They just do their best exercising judgement.

      • Zeev Wurman says:

        Perhaps you are right but, then, what do the increased divorce rates speak of the quality of subjective selection of marrying partners? At least in the past it was more mechanical (even if possibly imperfect) criteria: wealth, family background, common cultural heritage (smile). Not to mention the number of abandoned “friends” over the years or fired nannies and piano teachers.

      • Greg Forster says:

        What’s your control group for that analysis?

    • Greg Forster says:

      At the high school level you can at least look at graduation and college enrollment rates, which I believe are meaningful for long term outcomes. But subjective parental judgment of qualitative factors is likely to be more valuable even then.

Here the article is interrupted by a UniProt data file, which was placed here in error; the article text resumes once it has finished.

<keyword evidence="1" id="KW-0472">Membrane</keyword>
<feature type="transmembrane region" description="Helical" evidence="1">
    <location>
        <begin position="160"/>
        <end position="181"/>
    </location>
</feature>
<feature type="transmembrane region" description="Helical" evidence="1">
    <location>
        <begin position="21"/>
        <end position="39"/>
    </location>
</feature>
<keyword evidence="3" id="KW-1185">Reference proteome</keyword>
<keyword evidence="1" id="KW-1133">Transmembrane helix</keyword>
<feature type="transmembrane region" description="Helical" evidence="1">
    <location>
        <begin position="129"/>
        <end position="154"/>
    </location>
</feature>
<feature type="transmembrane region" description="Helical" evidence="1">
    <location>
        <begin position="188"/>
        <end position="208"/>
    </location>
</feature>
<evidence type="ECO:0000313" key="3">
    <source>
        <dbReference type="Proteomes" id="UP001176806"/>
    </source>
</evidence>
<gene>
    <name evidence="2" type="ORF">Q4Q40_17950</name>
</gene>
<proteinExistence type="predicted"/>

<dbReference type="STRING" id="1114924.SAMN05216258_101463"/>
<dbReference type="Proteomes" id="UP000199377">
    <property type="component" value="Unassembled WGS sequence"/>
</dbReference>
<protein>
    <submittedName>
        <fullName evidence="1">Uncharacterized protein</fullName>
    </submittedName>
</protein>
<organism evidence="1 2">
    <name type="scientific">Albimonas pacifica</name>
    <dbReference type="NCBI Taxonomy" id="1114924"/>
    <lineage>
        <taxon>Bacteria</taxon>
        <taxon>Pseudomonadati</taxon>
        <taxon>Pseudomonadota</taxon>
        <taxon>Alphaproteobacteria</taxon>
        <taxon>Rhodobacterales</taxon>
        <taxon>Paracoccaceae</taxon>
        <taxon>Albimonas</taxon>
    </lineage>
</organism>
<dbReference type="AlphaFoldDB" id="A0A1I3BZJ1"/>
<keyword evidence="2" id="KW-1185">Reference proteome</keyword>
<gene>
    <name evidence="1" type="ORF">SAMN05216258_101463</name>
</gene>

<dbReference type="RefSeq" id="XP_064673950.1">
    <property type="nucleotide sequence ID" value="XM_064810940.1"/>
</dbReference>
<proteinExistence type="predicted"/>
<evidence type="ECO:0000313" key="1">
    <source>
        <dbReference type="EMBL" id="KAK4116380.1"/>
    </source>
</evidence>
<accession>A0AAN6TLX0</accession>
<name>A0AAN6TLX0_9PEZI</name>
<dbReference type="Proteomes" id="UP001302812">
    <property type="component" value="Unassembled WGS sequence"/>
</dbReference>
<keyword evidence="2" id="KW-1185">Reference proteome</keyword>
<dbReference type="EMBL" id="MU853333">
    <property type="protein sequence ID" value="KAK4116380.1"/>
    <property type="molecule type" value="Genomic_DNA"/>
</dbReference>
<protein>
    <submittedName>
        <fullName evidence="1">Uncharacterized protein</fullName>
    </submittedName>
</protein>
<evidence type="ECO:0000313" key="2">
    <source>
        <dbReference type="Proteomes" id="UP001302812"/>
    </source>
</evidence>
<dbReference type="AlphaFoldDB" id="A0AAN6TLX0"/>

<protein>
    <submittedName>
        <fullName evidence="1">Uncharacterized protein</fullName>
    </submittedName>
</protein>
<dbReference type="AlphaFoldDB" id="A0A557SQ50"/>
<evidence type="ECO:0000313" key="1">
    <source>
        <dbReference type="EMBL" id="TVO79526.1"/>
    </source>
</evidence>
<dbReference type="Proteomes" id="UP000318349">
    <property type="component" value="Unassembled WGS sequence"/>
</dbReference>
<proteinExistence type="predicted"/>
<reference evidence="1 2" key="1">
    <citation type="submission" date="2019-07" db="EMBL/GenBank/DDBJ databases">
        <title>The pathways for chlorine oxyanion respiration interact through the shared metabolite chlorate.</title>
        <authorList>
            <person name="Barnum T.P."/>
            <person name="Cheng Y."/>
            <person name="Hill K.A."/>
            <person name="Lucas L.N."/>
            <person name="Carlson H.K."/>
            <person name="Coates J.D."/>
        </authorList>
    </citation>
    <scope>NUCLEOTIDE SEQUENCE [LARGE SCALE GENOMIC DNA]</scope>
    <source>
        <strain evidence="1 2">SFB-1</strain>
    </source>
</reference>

• Zeev Wurman says:

        Well, yes. But how much are those influenced by the same — possibly meaningless — HS scores? After all, you can’t enroll in college if you don’t have high enough HS scores, and you can’t graduate college if you don’t enroll. So all of those may possibly be vicariously correlated with HS scores, and colleges indeed reflect signalling more than anything else (sad smile).

      • Greg Forster says:

        HS graduation and college enrollment are connected to life outcomes while test scores are not. You’re grasping at straws.

    • Ben DeGrow says:

      Our (admittedly non-scientific) 2018 survey of 1,500 Michigan charter school parents included a 5-point Likert scale question to rate the importance of 20 different factors to them in exercising choice. Not a lot stood out, but we did find: 1) a greater intensity among lower-income and less educated parents for choosing all factors; and 2) on average, standardized test scores mattered LESS than safety, teacher/principal relationships, technology and small class sizes but MORE than diverse student body, sports, afterschool programs and access to transportation.